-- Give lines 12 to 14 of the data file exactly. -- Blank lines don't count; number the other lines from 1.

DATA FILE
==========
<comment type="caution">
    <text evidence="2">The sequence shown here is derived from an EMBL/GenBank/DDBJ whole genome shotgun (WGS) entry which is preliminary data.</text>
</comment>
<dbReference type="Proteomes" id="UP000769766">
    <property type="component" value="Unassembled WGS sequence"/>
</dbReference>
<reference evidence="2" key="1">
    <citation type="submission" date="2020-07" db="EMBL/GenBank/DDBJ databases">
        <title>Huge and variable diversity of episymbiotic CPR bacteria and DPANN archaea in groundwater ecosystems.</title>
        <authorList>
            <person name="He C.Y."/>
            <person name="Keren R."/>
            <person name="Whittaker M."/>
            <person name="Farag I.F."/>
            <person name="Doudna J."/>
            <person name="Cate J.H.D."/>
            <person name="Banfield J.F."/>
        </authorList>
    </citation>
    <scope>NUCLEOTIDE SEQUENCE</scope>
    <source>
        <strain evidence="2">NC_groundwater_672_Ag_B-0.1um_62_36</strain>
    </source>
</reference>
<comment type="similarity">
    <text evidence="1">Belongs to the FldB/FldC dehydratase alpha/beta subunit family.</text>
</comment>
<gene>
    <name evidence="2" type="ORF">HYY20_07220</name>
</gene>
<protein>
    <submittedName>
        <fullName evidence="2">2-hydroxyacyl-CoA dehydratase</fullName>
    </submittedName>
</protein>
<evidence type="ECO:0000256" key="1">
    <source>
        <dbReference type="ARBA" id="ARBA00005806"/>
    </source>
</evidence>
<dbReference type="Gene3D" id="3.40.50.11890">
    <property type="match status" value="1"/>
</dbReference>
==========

            <person name="Keren R."/>
            <person name="Whittaker M."/>
            <person name="Farag I.F."/>